Studies in Romanticism publishes original essays on all aspects of literature and culture of the Romantic century (1750-1850). Upon submission, articles are screened by the editor and managing editor for appropriateness for the journal. Those submissions deemed appropriate then go through a double-blind peer review process. In preparing manuscripts, contributors should consult the Chicago Manual of Style, and specifically the “Notes and Bibliography” section appropriate for scholars in the humanities. Essays should be no more than 9,000 words in length inclusive of notes and bibliography, double-spaced in 12-point type using Times New Roman font, and should not have right justified margins. Footnotes should be at the bottom of the page and kept to a minimum. The first footnote for any source should include a full citation. Subsequent references to primary sources may by cited parenthetically in the text; other references should be cited as abbreviated footnotes. A quick version of the guidelines, with examples, appears online at chicagomanualofstyle.org/tools_citationguide. Contributions must be in English; text quoted in other languages should include an English translation. Please save your manuscript in MS Word (.doc preferred). An abstract of no more than 300 words, headed with the title of the essay and the author’s name, institutional affiliation, and contact information, should be sent as a separate attachment. The author’s name must not be identified anywhere in the essay–neither in the text itself, nor in the footnotes, nor in headers or footers. Any self-citations should be in the third person. Use images only if they are necessary for your argument, and keep the overall number to a maximum of three.
The essay should be emailed as an attachment, along with the abstract, to Jennifer Reed, the managing editor, at firstname.lastname@example.org. SiR will not consider essays already published or under consideration elsewhere.
The Hopkins Press Journals Ethics and Malpractice Statement can be found at the ethics-and-malpractice page.
Studies in Romanticism publishes original essays on all aspects of literature and culture of the Romantic century (1750–1850). Studies in Romanticism will not consider essays already published or under consideration elsewhere. This includes translations of articles that have previously been published in other languages. We publish book reviews but do not publish informal articles.
Essays are submitted to the managing editor and are evaluated by the editor to determine whether or not they will be sent out for review. Submissions deemed appropriate go through a double-blind peer review process. Readers provide one of the following recommendations: (1) Acceptance, (2) Conditional Acceptance, or (3) Revise and Resubmit, and (4) Rejection. If reader evaluations conflict, the editor makes a final decision, or in some cases sends the essay out to a third reader. In cases where an author has been asked to make minor revisions, the editor alone evaluates the revised essay. If revisions are more significant, the essay may be sent back to one of the initial referees for evaluation. Once the essay has been formally accepted, it enters the publication queue. In the case of Special Issues, we typically solicit one referee for the entire issue. We aim to publish articles within one year of their acceptance.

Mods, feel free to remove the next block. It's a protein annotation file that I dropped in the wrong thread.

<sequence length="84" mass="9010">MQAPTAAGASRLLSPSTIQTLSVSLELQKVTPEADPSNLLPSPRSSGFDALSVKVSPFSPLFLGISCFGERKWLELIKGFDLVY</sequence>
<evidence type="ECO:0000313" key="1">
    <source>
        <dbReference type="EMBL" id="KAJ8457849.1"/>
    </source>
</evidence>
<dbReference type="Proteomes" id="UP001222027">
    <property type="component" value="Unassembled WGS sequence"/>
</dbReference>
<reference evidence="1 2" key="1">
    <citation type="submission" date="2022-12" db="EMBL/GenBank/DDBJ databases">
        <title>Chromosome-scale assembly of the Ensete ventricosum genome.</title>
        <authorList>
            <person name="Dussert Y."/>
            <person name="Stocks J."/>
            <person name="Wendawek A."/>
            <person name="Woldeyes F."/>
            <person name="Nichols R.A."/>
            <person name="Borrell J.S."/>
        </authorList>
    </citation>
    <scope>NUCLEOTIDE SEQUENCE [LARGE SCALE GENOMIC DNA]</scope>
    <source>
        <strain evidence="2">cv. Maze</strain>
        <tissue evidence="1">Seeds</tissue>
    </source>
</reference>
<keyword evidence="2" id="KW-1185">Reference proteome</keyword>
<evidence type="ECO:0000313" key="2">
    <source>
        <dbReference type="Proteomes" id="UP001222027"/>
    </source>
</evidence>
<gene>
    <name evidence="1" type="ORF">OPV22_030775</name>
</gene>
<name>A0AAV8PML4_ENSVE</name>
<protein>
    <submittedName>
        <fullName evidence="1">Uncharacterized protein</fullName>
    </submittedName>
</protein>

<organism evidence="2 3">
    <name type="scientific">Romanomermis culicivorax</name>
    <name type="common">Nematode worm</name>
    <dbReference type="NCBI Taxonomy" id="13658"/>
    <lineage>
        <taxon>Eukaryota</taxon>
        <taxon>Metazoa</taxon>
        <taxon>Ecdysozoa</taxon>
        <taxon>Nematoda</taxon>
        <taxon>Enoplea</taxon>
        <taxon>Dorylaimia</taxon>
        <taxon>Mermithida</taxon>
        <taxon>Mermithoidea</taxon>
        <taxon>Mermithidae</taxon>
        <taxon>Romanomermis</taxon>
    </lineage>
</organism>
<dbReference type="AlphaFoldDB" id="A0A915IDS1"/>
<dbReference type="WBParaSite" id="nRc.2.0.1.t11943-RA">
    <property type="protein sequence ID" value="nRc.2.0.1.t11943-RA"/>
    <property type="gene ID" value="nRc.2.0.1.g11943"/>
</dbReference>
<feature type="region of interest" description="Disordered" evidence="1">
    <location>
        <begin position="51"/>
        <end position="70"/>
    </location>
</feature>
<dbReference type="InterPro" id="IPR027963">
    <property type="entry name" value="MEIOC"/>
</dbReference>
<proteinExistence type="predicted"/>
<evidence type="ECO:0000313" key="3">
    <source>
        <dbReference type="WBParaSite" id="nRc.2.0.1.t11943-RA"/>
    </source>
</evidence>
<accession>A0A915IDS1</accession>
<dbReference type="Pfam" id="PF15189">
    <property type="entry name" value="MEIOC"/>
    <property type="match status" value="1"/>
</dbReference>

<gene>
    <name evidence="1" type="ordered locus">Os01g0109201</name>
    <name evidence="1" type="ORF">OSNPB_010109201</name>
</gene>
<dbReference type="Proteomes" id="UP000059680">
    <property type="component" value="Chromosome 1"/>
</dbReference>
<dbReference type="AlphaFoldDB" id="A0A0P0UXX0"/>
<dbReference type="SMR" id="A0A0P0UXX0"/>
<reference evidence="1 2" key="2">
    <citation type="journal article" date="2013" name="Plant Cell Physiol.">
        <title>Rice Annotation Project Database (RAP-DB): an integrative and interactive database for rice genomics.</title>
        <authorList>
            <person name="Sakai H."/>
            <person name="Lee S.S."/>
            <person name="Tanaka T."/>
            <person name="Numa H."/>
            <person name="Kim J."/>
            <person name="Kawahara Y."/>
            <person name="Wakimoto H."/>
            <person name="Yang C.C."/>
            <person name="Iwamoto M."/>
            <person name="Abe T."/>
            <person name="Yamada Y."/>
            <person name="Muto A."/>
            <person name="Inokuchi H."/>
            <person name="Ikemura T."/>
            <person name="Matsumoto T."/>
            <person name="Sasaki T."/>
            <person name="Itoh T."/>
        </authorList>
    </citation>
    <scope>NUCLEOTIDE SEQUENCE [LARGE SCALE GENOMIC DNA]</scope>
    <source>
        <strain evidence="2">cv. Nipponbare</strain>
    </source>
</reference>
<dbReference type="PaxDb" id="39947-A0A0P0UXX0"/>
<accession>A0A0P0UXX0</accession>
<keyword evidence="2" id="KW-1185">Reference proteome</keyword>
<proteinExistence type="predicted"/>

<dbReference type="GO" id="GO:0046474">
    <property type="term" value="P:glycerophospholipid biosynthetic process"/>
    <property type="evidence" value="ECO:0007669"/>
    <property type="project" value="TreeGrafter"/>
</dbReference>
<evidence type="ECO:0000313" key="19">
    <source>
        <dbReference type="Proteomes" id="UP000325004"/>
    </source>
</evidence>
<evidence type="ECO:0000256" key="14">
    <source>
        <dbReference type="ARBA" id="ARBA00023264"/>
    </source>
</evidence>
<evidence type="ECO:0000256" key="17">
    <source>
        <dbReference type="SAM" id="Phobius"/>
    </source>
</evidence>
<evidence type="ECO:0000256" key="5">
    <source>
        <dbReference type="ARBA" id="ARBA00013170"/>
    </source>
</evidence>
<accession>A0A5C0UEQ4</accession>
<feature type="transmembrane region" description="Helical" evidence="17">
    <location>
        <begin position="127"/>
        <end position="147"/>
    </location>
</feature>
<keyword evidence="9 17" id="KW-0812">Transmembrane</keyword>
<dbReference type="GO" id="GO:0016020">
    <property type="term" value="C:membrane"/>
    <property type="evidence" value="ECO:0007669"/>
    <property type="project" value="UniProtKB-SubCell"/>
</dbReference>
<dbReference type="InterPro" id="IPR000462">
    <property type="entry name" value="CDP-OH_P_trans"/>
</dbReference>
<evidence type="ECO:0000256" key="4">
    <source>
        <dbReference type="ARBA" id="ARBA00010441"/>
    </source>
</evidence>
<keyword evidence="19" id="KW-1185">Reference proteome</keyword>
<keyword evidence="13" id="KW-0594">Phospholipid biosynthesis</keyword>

Editor: Jennifer Reed, Boston University
Deadline:March 15th 2023
Essay Length: 9,000 words (full-length essays); 3,000 words (forum contributions)
Review Process: Anonymous peer review
Projected Publication Date: Spring 2024
Studies in Romanticism invites proposals for essays that reflect on how the field of Romantic literature and culture (1750–1850) is changing and being changed by work in the Digital Humanities. This will be an interdisciplinary issue, featuring a wide range of materials and methodologies. We will include full-length scholarly essays (9000 words), as well as shorter pieces (3000 words). The shorter pieces will comprise a forum that addresses how particular archives are being transformed by digitization. We encourage proposals for essays that consider the following topics:
Forum contributions will focus on and illuminate particular archives, but may certainly engage with any of the topics listed above.
We invite proposals of between 300 and 500 words by March 15th, submitted to email@example.com.Contributors will be notified about acceptance of proposals by April 1st, with final essays due by September 1st, 2023. Contributions by junior scholars are encouraged, as are contributions by librarians, archivists, and material culture curators.
Editors: Mary-Ann Constantine, Nigel Leask, Finola O’Kane
Proposal Submission Deadline: March 30th
Length of Final Submissions: 9,000 words, or 3–5000 words
Projected Publication Date: Summer 2024
In the last decade or so, critical interest has focused on the home tour of Britain and Ireland, considered in the light of (to name some salient themes), improvement, picturesque aesthetics, gender, “natures in translation,” the European grand tour, and British identities. Yet although the Romantic-era tour of Wales, Scotland, Ireland was strictly speaking ‘domestic,’ the term is problematic when ‘home’ represented a place of multiple, sometimes conflicting identities. The Celtic languages remained largely unintelligible to English, Continental, or urban-based visitors, as well as to those from further afield, participating in the ‘pluricultural’ and multiracial Britain of the long 18th century. That very unintelligibility played its part in how these countries were experienced and described. Michael Cronin criticizes a tendency in recent scholarship to ignore the traveler’s “interlingual” situation, the role of language and translation in giving meaning to people and places encountered. Wordsworth’s demand of the “Solitary Reaper’s” Gaelic song “Will no one tell me what she sings?” underscores the experiences of many Romantic tourists roaming “in a strange land, and far from home.”